I remember the few weekends of college life I had as a free woman---with no worries and no cares. On one Friday night in particular, I remember a friend of mine, Megan, who asked me to accompany her to “Movie Night” on the campus of the University of North Carolina at Chapel Hill. We barely got much time together, so movie nights were the thing to do for two friends who desired any little time together possible.

The first movie I saw at movie night while in college was Spiderman One. And to this day, although it’s been about six or seven years since that movie night, I still remember the words that, in my mind, defined the entire movie: “With great power, comes responsibility.”

And these words are words that we’ve heard before, right? Yep. Chances are, when you were growing up, mom and dad once made this same exact statement to you. My mom said this to me. And I think this is why Scripture tells us, “Do not withhold good from those to whom it is due, when it is in THE POWER OF YOUR HAND to do so” (Proverbs 3:27, NKJV).

My sister heard these same words time and time again. She is the oldest of five grandchildren (me included), and she was always put in charge of the other four. Whenever my grandparents had to leave the house and go to the store (five to ten minutes up the street), they always left my sister in charge. No matter what went on in the house, Danielle was always responsible for what happened. If something was broken, or someone misbehaved, Danielle was held responsible for it. Because she held the power of overseer, she also had the responsibility for so doing and suffered the consequences, whether good or bad. Now she liked being in charge of all the grandchildren; she liked being the oldest and being labeled the authority in the house when the grandparents were gone. But she didn’t like accepting responsibility for the other four grandchildren’s actions in the house.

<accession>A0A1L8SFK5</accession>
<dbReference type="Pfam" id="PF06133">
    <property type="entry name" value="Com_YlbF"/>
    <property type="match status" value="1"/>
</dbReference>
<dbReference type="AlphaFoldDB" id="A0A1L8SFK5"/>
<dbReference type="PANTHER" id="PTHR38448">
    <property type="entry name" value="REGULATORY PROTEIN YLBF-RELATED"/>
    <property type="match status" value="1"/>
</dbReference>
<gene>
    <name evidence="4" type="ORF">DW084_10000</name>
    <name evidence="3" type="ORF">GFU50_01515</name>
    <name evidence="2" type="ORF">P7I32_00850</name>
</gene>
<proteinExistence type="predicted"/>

And my sister’s reaction parallels the feeling of every human that has been born, is being born at the moment, or ever will be born on the face of this earth. We like the idea of power, be it a job promotion from assistant to manager, from wife to mother (or from husband to father), from elder to pastor, or from teacher assistant to lead professor. How great the feeling is when we come into more power! We feel almost invincible, as if nothing could stop us. When we receive more power, we rejoice because we feel a sense of accomplishment; and we think to ourselves, “I’ve got all this power to work with. I’ve got privileges I’ve never had before. This is great”!

But what do we do when things get rocky in the “power drive”? What happens when suddenly, the elder-now-turned-pastor finds himself having to battle wayward members in the church who seek to get him ousted from church leadership? What happens when the assistant-turned-manager finds himself giving an account for financial corruption in one of his store chains? What happens when the professor finds himself in conflict with a fellow faculty member at the same school where he teaches? What happens when parents must go to school because their child has misbehaved and gotten suspended? The moment that “the going gets tough,” most of us “get going”!!!